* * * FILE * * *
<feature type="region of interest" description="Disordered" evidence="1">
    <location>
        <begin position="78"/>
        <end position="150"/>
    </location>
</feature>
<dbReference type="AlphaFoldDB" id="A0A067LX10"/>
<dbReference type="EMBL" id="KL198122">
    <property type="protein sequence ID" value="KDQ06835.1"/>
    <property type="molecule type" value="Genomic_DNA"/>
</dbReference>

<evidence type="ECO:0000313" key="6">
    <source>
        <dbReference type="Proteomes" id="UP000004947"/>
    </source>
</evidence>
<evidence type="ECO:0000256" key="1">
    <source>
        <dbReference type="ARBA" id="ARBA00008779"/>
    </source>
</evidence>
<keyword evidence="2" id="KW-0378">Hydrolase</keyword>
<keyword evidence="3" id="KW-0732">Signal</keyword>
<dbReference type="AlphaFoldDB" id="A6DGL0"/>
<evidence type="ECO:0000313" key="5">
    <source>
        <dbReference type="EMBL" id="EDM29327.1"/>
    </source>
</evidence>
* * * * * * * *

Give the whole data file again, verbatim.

<feature type="region of interest" description="Disordered" evidence="1">
    <location>
        <begin position="78"/>
        <end position="150"/>
    </location>
</feature>
<dbReference type="AlphaFoldDB" id="A0A067LX10"/>
<dbReference type="EMBL" id="KL198122">
    <property type="protein sequence ID" value="KDQ06835.1"/>
    <property type="molecule type" value="Genomic_DNA"/>
</dbReference>

<evidence type="ECO:0000313" key="6">
    <source>
        <dbReference type="Proteomes" id="UP000004947"/>
    </source>
</evidence>
<evidence type="ECO:0000256" key="1">
    <source>
        <dbReference type="ARBA" id="ARBA00008779"/>
    </source>
</evidence>
<keyword evidence="2" id="KW-0378">Hydrolase</keyword>
<keyword evidence="3" id="KW-0732">Signal</keyword>
<dbReference type="AlphaFoldDB" id="A6DGL0"/>
<evidence type="ECO:0000313" key="5">
    <source>
        <dbReference type="EMBL" id="EDM29327.1"/>
    </source>
</evidence>